And if not this year, what about next?  What will happen in the future in Madagascar, Puerto Rico, or some other neglected and poor corner of the Earth, where the poor have been written off' by the 1% because they are of color, or speak the 'wrong' language?

  • Shibboleths in belief and identity

    by John MacBeath Watkins

    One of the remarkable things we've seen with the polarization of American politics is the rise of the shibboleth.

    A shibboleth is something that defines the identity of a group. The biblical basis for the term is found in Judges 12, when the men of Gilead were fighting the men of Ephraim. It was a rout, and the Ephraimites tried to flee to their homeland, but the Gileadites got to the fords on the Jordan River first.

    5And the Gileadites took the passages of Jordan before the Ephraimites: and it was so, that when those Ephraimites which were escaped said, Let me go over; that the men of Gilead said unto him, Art thou an Ephraimite? If he said, Nay; 6Then said they unto him, Say now Shibboleth: and he said Sibboleth: for he could not frame to pronounce it right. Then they took him, and slew him at the passages of Jordan: and there fell at that time of the Ephraimites forty and two thousand.
    In this case, it was just a word that the Ephraimites could not pronounce to save their lives, but over time it has come to mean what you say to prove you belong to a group. In many cases, you must say you believe certain things.

    For conservative Republicans, shibboleths are things like Birtherism (the claim that President Barack Obama was not born in America,) or claiming to believe that Obama is a Muslim. Another is claiming to not believe in climate change.

    No amount of evidence will shift these beliefs, whether it's Obama's long-form birth certificate or the fact the Obama for many years attended a somewhat controversial Christian church. Evidence won't shift such beliefs because they were not adopted based on evidence, or any real notion of objective truth. They were adopted to cement a sense of identity.

    Normally, when we think of truth, we think of something so logical, so well supported by evidence, that we cannot help but believe it, even if it is inconvenient to do so. But shibboleths are things that you can choose to believe, because it is convenient, because it establishes your bonafides as a member of a group, or even because it annoys people you don't like (which may also establish you as part of a group.)

    In many forms of communication, the intentions of the speaker are of the highest importance. To someone who believes climate change has the potential to wipe out humanity and most of the large animals on earth, those who deny climate change no matter what the evidence is appear to be speaking in bad faith. Those who deny climate change, as near as I can tell, do so as part of their identity. More evidence just appears as an attack on their identity, and continuing to deny climate change provides the satisfaction of pissing off those fucking liberals.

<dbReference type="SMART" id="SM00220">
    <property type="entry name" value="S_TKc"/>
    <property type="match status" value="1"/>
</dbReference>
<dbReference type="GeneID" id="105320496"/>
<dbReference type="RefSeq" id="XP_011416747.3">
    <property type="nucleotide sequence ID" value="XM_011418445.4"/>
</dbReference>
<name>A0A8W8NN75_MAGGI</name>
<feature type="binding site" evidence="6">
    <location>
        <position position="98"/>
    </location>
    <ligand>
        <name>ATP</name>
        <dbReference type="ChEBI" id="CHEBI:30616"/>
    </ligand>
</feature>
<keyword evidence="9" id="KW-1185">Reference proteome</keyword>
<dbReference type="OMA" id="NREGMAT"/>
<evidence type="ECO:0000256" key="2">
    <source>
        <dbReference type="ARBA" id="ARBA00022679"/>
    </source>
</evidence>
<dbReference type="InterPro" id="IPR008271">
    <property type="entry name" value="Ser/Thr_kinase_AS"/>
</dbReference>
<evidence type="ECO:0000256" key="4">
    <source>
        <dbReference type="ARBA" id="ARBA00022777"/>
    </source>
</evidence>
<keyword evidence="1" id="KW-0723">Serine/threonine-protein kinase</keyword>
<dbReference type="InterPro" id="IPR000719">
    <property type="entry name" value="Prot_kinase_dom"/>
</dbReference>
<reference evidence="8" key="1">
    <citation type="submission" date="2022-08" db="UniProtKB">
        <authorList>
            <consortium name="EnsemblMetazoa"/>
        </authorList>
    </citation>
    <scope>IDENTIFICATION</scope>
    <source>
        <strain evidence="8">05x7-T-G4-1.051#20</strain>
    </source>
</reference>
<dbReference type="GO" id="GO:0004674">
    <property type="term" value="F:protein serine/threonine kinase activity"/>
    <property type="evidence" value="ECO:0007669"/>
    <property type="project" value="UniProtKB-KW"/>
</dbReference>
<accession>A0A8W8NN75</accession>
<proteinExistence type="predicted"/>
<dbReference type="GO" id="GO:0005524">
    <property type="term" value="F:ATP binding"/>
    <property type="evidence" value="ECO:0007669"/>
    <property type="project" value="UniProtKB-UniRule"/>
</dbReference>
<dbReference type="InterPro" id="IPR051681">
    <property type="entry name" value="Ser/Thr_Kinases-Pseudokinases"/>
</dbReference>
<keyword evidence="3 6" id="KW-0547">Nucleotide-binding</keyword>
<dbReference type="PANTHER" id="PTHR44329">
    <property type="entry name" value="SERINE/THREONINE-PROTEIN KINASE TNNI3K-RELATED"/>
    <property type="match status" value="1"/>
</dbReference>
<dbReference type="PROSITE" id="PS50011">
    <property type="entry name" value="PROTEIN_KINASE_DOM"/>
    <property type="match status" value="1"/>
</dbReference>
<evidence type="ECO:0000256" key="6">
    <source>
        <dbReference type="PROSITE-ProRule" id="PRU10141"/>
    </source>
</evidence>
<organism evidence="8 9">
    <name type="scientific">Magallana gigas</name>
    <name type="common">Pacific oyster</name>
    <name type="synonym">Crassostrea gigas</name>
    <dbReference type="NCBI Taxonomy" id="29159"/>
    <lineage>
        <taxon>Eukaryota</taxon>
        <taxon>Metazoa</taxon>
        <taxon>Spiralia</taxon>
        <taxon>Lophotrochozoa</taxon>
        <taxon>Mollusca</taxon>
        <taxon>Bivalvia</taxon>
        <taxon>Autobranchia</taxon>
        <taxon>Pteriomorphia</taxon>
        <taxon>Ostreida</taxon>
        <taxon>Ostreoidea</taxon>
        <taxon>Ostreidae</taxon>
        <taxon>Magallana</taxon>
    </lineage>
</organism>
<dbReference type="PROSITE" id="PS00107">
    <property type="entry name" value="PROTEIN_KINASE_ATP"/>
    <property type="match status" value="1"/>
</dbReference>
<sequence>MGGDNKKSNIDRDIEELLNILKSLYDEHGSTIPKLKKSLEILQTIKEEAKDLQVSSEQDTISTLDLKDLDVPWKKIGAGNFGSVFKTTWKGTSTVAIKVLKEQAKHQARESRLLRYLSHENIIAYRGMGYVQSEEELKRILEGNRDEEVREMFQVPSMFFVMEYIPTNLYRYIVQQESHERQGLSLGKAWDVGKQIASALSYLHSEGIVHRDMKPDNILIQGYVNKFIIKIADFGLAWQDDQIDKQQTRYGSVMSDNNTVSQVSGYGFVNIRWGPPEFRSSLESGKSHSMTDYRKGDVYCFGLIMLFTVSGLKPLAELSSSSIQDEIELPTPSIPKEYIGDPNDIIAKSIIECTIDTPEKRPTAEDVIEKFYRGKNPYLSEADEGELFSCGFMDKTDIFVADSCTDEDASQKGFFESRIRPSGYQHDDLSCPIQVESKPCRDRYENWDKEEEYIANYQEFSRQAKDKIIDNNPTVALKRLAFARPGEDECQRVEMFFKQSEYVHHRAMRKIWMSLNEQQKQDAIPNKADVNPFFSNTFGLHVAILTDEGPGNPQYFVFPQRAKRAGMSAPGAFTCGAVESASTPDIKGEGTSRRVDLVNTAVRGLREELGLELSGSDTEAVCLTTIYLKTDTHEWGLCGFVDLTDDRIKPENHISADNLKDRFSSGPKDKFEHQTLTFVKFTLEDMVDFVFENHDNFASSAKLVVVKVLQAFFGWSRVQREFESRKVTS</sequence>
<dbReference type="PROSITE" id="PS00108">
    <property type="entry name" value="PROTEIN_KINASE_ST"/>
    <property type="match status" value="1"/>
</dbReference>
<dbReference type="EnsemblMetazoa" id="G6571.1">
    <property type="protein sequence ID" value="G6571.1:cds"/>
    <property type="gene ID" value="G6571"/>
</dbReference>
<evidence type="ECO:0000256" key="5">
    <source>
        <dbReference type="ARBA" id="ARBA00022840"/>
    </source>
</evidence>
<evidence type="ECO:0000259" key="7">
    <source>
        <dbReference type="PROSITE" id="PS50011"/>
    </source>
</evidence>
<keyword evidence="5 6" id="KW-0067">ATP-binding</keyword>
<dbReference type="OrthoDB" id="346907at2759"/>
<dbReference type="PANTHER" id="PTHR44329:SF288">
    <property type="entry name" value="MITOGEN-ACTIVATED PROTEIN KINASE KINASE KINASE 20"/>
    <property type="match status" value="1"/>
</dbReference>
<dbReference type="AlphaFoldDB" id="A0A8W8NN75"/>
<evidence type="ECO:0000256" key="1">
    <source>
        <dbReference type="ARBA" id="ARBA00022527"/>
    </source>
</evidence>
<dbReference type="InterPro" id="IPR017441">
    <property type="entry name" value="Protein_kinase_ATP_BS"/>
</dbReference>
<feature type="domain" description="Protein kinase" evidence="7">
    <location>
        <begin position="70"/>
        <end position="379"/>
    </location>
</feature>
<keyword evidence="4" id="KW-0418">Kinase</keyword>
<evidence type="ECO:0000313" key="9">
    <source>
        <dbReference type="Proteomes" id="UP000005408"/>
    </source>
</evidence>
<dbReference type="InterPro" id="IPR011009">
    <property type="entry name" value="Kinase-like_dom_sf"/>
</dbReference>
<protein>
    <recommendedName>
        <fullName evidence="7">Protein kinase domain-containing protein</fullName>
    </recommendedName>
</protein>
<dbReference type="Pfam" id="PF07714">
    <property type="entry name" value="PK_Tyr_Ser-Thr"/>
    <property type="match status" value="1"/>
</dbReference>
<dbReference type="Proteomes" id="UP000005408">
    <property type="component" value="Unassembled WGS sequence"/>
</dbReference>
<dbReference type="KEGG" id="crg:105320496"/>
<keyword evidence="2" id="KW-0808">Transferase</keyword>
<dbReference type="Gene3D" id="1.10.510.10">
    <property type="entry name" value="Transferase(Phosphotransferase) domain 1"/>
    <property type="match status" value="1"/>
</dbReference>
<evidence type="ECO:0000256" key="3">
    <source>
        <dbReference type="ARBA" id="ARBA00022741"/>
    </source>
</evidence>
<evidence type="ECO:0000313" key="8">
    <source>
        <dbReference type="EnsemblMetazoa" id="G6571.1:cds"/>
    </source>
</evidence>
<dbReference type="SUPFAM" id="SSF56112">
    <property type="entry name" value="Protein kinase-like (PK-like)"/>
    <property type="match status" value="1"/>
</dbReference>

I keep seeing climate change deniers try to show bad faith on the part of the scientists who have actually studied this. In part, this is a tactic of agnotology, the science of creating ignorance, and simply serves those who do not want to stop selling fossil fuels. But in part, it's a matter of both sides thinking they are arguing on the same ground. Those who claim climate change is real offer their proofs as if they matter to the climate deniers, and those who deny climate change assume this is a belief that liberals have adopted as part of their identity.

    Conservatives have told me that liberals are pushing the climate change narrative because the solutions are liberal ones, like regulation and international treaties. To me, this is an odd argument. Surely, we are not expected to believe that conservatives will only acknowledge the reality of problems conservatism can solve? And in any case, shown that a problem exists, shouldn't they display the superiority of their ideology by showing us a conservative solution?

    But the denier assumes that belief in climate change is as much of a shibboleth to the believer as to the denier. Therefore, to them, the conversation isn't even about evidence. Evidence, to them, is a marker in a game that is really about identity.